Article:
AT&T Is Abandoning Tens of Thousands of American Households in the Deep South Who Have No Other Internet Access Option

All across the country, municipal networks, cooperatives, and cities have been putting in extra effort to make sure that Americans have the fast, affordable, reliable Internet access they need to conduct their lives in the midst of the COVID-19 pandemic. 

AT&T has decided to take another route. A USA Today report last week revealed that the company has stopped making connections to users subscribing to its ADSL Internet as of October 1st. Anyone calling the company to set up new service is being told that no new accounts are being accepted. 

The decision comes right as the National Digital Inclusion Alliance has released a report detailing that only 28% of AT&T’s territory can get fiber from the company. AT&T has deliberately focused investment in more urban areas of higher income. From the report:

The analysis of AT&T’s network reveals that the company is prioritizing network upgrades to wealthier areas, and leaving lower income communities with outdated technologies. Across the country, the median income for households with fiber available is 34 percent higher than in areas with DSL only — $60,969 compared to $45,500. 

The Deep South Hit Hardest

As of today, it looks like the most conservative number of those affected by the decision will be about 80,000 households that have no other option. Our analysis using the Federal Communication Commission’s (FCC) Form 477 data shows that the Deep South will be hit the hardest (see table at the bottom of the page). 

Collectively it means more than 207,000 Americans who, if disconnected, will have no option for Internet aside from their mobile devices or satellite service. The number of Americans affected by the decision but which have additional wireline options is higher: roughly 2.2 million American households nationwide subscribe to the service (see map, below).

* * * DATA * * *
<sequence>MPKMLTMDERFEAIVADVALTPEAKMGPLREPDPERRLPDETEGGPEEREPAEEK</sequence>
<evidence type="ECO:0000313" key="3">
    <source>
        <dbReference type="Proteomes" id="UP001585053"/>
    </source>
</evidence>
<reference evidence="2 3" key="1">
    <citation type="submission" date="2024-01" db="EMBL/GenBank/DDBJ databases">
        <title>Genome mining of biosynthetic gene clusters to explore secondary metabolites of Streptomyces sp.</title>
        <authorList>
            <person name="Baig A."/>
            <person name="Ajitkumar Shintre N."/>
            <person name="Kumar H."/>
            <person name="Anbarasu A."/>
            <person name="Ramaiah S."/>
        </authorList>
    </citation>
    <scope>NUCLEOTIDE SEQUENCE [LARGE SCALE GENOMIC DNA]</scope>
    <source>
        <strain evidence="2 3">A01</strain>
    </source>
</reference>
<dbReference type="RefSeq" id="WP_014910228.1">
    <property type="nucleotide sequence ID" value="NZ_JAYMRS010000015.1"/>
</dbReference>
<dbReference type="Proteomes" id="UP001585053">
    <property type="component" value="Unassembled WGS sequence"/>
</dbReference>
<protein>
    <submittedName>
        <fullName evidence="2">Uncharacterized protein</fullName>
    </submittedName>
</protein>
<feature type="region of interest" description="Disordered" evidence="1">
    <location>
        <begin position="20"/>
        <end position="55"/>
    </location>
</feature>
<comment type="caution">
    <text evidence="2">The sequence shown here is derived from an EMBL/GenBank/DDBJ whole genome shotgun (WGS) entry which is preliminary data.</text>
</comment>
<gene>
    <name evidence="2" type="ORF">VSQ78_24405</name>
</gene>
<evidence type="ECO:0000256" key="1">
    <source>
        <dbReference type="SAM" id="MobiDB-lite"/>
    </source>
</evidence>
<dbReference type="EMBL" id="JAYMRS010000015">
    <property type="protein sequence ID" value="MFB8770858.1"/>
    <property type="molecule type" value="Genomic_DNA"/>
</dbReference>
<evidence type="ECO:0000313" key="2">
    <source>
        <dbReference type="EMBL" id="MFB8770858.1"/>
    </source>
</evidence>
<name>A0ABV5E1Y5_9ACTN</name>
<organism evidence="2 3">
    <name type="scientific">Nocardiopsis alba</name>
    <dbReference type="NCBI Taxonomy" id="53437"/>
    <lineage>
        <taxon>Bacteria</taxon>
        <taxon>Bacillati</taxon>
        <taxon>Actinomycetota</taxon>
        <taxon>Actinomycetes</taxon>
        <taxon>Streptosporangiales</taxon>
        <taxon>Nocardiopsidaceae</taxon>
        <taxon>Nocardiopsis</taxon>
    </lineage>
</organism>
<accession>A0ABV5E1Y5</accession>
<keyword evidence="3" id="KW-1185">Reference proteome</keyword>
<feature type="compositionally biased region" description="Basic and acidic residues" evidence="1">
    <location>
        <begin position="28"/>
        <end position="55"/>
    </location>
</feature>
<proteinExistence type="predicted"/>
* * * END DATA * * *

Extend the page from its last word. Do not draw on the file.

At this point the decision seems only to affect those subscribing to the company’s ADSL service. Those subscribing to ADSL2 and asymmetric VDSL won’t be affected at this time. AT&T's ADSL is by no means fast, limited to 6 Mbps (Megabits per second) maximum download speeds, but the fact remains that for these households there are no other wireline options. It’s particularly striking because AT&T has spent the last two decades lobbying state legislatures to restrict competition by banning cities from building their own networks. Now AT&T is walking away from one of its own.

The announcement comes not only in the midst of the pandemic, but as AT&T is poised to receive more than $425 million — none of which it is required to use to extended broadband access to Americans — after the Federal Communications Commission (FCC) has extended the Connect America Fund II program into an optional seventh year. 

Community Broadband Networks Program Director Christopher Mitchell responded to this news, saying, "AT&T has received billions of dollars from the federal government to offer a rural service it does not appear to be offering. Now it is pulling back on another service and the FCC is responding by shoveling more money at it. Communities need to invest in themselves before it is too late - the FCC is not on our side."